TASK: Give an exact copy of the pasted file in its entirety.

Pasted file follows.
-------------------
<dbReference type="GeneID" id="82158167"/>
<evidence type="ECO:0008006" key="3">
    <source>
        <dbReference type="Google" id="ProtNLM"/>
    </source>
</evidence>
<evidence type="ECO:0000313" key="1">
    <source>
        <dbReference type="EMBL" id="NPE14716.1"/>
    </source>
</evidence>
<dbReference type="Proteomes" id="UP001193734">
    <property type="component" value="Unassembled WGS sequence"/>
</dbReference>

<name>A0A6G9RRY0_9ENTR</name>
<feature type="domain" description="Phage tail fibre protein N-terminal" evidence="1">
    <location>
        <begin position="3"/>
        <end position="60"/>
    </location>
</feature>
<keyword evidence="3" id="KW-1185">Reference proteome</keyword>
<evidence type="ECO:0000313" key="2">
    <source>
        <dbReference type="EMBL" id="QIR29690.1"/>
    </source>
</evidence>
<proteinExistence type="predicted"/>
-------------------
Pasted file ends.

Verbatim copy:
<dbReference type="GeneID" id="82158167"/>
<evidence type="ECO:0008006" key="3">
    <source>
        <dbReference type="Google" id="ProtNLM"/>
    </source>
</evidence>
<evidence type="ECO:0000313" key="1">
    <source>
        <dbReference type="EMBL" id="NPE14716.1"/>
    </source>
</evidence>
<dbReference type="Proteomes" id="UP001193734">
    <property type="component" value="Unassembled WGS sequence"/>
</dbReference>

<name>A0A6G9RRY0_9ENTR</name>
<feature type="domain" description="Phage tail fibre protein N-terminal" evidence="1">
    <location>
        <begin position="3"/>
        <end position="60"/>
    </location>
</feature>
<keyword evidence="3" id="KW-1185">Reference proteome</keyword>
<evidence type="ECO:0000313" key="2">
    <source>
        <dbReference type="EMBL" id="QIR29690.1"/>
    </source>
</evidence>
<proteinExistence type="predicted"/>